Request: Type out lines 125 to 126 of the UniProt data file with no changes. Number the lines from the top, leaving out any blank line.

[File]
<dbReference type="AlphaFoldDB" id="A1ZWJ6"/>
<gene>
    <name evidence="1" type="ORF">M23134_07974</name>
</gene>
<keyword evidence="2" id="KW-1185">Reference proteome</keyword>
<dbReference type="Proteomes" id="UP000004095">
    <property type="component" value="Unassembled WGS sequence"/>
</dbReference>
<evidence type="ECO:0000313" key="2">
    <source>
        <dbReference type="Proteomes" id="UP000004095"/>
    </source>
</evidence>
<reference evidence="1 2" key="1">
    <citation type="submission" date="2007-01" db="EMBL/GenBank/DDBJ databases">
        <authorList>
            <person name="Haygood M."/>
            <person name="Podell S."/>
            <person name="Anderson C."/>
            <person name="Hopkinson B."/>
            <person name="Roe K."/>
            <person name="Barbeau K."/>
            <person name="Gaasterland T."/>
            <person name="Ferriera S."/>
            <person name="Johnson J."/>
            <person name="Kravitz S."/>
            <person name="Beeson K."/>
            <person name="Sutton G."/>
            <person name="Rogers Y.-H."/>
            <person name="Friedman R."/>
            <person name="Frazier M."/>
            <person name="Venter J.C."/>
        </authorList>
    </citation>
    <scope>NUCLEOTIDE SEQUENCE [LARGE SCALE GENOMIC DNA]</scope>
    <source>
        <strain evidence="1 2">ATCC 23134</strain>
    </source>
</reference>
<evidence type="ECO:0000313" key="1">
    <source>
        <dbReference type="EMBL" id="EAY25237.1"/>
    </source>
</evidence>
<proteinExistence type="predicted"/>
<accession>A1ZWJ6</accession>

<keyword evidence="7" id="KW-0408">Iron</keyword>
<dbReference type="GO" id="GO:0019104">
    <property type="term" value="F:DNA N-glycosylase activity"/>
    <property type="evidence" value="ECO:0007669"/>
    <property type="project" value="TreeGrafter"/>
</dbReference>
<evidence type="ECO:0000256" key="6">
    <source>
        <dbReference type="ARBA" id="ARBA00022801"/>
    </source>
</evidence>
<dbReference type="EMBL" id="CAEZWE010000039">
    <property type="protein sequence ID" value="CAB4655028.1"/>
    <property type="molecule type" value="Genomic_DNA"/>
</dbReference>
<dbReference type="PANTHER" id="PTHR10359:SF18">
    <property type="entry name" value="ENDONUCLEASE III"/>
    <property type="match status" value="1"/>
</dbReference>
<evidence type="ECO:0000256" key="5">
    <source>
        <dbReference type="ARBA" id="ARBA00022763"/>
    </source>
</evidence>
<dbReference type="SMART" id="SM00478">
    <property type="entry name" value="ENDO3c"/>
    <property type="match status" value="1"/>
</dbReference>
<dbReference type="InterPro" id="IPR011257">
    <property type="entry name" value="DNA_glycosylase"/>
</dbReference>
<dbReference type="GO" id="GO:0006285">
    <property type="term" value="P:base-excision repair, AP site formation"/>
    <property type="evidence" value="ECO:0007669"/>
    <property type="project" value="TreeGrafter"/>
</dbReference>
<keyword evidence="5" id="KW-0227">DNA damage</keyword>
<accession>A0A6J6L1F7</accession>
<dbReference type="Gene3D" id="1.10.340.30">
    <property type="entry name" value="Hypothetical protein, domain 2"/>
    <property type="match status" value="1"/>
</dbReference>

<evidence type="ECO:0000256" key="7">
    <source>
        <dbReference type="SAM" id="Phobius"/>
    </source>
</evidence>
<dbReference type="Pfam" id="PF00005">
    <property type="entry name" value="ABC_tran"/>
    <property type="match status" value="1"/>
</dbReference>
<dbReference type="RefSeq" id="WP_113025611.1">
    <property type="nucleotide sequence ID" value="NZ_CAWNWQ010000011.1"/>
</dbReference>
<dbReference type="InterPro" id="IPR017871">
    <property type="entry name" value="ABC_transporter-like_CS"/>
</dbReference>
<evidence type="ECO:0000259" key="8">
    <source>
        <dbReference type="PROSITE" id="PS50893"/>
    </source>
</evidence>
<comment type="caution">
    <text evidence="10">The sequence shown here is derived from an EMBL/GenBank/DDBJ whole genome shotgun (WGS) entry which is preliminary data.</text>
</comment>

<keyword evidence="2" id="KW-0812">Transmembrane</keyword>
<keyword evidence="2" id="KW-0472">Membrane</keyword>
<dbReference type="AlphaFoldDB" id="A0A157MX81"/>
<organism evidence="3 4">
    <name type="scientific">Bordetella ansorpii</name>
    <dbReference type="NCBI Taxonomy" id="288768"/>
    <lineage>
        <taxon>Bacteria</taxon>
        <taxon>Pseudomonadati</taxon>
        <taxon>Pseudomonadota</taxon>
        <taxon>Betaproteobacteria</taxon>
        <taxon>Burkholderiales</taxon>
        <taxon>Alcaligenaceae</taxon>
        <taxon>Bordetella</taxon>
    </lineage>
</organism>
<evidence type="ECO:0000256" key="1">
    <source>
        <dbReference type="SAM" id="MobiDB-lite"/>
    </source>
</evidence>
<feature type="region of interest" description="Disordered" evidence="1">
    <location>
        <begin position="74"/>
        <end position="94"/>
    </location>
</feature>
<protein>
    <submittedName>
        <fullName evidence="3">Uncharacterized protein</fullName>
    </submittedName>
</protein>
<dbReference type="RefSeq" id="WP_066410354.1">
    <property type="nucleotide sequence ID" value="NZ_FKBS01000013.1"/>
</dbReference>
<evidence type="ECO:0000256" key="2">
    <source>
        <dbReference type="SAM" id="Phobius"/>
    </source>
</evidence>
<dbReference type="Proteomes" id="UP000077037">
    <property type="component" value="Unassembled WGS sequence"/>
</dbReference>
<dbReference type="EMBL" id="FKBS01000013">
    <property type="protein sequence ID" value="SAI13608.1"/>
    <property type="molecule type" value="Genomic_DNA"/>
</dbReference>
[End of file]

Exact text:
        <taxon>Bordetella</taxon>
    </lineage>